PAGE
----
Corpses turned into compost in non-traditional burial method

SEATTLE — As Halloween approaches and the skeletons and ghosts rise up from the dead, we're reminded of the great equalizer: the big dirt nap.

Unfortunately, when someone gets to the end, there's a ton of financial stress as we put our loved ones to rest.

“Funerals are relatively new, corporations came in and said, we can sell a 10,000 casket, we can sell a 5,000 vault” Noted William Beresford, the Assistant Field Director of Beresford Funeral Service, which offers Natural burial options.

But a more wallet-friendly option is gaining popularity, but it happens to be more eco-friendly too.

A 'Green' or 'Natural' burial is where you bury a body directly in the ground or in a decomposing casket without embalming fluid, so you go back into the earth without hurting the environment.

It’s something that’s been around since basically the beginning of time and is coming back into fashion as people seek more environmentally friendly options in every aspect of their life.

“This new generation is driving green cars, using green energy, eating organic food, and they want to be buried in the same way they lived their lives," Beresford said.

What we know as traditional burial involved filling the body with embalming fluid and using a casket that’s made with a lot of metal.

The problem with this method is that it takes a long time for the materials in the coffin to break down into the earth and the chemicals in the embalming fluid eventually enters the soil and gets into our ecosystem.

Not to mention the fact that there won’t eventually be enough land to continue to bury every single person in a city.

To help with these rising concerns, One Seattle architect named Katrina Spade, has started The Urban Death Project-which hopes to change the way we spend our eternal slumber.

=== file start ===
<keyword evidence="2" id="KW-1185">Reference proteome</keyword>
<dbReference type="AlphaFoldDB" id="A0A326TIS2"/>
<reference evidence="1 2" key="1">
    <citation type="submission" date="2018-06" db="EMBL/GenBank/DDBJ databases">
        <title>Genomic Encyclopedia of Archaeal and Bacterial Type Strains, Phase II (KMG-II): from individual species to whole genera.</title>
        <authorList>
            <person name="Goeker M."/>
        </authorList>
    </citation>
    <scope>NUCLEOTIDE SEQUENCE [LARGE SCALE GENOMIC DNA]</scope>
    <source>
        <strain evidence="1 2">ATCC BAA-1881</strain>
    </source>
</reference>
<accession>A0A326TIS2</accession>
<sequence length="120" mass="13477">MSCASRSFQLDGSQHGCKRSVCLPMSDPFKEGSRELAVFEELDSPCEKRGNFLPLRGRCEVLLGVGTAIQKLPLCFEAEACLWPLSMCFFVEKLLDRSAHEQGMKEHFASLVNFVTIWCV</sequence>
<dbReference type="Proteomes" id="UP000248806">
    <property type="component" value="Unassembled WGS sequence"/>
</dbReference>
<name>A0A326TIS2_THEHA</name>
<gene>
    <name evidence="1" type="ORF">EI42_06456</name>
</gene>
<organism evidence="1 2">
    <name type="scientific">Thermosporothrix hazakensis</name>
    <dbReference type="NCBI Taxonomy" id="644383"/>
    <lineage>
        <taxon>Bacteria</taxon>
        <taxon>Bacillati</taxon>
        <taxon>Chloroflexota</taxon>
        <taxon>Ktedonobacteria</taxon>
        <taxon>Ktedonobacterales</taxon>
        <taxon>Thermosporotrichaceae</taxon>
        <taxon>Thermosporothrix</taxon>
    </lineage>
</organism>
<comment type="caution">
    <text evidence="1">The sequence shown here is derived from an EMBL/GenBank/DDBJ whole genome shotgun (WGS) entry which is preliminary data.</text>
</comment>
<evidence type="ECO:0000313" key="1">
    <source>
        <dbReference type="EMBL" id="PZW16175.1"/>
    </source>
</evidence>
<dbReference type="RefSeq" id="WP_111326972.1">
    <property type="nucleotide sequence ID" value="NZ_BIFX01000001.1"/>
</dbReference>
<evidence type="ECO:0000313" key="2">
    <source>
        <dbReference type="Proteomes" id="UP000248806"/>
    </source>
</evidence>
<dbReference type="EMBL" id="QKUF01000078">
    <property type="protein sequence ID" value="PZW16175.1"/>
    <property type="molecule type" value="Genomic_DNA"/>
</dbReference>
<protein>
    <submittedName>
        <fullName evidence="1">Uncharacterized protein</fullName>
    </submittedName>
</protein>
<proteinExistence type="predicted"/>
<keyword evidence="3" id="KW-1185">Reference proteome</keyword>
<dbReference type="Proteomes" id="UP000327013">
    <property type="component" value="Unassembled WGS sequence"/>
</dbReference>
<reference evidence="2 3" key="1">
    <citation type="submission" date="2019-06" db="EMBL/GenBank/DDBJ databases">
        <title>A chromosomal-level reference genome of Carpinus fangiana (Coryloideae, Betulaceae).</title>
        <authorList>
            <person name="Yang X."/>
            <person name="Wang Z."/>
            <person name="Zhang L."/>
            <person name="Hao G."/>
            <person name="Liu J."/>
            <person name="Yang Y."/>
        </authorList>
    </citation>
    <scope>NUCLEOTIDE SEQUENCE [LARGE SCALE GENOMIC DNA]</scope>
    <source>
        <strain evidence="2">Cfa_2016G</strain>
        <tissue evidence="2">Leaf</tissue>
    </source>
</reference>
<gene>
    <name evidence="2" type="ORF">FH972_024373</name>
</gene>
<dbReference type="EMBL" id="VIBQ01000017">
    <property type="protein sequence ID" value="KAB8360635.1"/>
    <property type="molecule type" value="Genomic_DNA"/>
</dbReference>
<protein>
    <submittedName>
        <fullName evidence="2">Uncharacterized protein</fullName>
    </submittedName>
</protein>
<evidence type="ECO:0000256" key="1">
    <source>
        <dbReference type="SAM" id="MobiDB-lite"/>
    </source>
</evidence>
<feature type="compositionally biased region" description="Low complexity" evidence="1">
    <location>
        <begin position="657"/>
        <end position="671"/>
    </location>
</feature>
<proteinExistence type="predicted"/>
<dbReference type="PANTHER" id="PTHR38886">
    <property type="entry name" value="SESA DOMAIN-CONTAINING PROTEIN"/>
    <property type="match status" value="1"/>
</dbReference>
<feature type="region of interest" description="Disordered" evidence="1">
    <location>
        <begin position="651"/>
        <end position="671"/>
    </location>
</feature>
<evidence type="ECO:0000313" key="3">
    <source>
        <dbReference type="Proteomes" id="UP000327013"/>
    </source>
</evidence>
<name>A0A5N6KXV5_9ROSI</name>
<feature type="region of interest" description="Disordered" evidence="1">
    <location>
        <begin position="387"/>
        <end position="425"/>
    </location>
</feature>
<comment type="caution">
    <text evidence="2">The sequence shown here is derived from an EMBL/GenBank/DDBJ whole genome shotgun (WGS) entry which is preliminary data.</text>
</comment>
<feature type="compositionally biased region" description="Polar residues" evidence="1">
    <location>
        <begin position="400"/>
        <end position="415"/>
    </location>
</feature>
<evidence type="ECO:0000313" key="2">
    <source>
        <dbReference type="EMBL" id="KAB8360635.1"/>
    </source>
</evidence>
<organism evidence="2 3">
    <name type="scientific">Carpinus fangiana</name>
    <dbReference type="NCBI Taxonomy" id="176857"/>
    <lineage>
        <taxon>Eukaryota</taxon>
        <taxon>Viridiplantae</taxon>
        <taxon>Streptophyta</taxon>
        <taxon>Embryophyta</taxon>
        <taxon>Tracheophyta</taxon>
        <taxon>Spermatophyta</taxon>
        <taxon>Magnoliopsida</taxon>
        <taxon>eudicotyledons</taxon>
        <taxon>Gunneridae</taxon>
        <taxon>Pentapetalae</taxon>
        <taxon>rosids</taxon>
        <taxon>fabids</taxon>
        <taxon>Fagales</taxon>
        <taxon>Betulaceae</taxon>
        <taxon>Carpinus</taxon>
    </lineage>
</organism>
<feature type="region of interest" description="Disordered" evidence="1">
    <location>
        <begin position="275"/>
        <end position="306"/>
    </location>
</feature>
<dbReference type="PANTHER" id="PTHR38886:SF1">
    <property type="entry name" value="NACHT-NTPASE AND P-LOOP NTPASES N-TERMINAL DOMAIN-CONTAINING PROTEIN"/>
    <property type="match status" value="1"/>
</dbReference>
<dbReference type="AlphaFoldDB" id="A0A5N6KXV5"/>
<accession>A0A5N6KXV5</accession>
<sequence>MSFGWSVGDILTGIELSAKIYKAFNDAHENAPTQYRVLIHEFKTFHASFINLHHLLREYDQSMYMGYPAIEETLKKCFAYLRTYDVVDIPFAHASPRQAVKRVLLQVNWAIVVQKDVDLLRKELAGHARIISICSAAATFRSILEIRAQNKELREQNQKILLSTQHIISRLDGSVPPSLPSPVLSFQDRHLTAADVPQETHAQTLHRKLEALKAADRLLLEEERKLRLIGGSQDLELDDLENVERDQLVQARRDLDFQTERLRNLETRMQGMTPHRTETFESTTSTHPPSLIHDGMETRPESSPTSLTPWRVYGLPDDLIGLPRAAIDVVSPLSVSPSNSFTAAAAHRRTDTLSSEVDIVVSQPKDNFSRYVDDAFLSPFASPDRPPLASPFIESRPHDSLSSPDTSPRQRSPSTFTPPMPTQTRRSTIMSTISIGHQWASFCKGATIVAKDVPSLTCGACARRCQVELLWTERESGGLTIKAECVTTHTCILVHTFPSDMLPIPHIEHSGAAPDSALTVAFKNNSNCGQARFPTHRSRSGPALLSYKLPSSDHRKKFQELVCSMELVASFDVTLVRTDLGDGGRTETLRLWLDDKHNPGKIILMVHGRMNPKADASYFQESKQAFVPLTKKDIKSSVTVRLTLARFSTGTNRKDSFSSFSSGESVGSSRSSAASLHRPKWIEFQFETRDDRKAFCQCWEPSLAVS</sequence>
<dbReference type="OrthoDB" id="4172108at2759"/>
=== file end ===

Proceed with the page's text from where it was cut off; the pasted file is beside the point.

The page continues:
Basically, the plans are that when you die, your body gets made into to compost by a big machine that`s inside of a public memorial park and you`ll turn back into nature as naturally as possible.
Spade hopes to make the parks places of remembrance and community while encouraging people to think ecologically while planning civic layout.

The project hopes to begin testing next year and wild ideas like this are starting to grow on people.

“Why do you want to be buried somewhere you wouldn`t want to visit, people don’t want that stigma and that doom and gloom. They want to more celebrate that person’s life.” Expressed Tammy Friedman, the Vice President of Distinctive Life Cremations and Funerals, which specializes in unique disposition ideas that celebrate the deceased’s life.

But the Urban Death Project isn`t the only disposition idea that’s thinking outside the box...or coffin.

Both Beresford and Friedman informed us that you can be turned into fire works, or get shot out of a shotgun, be buried at sea, turned into a diamond or decorative glass, and even have your remains blasted into space- and that's just the tip of the iceberg. Pretty much anything you can think of being laid to rest is possible at this point.

Looks like the traditional casket could stay 6 feet deep once and for all.

Just don't get too excited about these new burial and cremation techniques because you have to be dead to use them.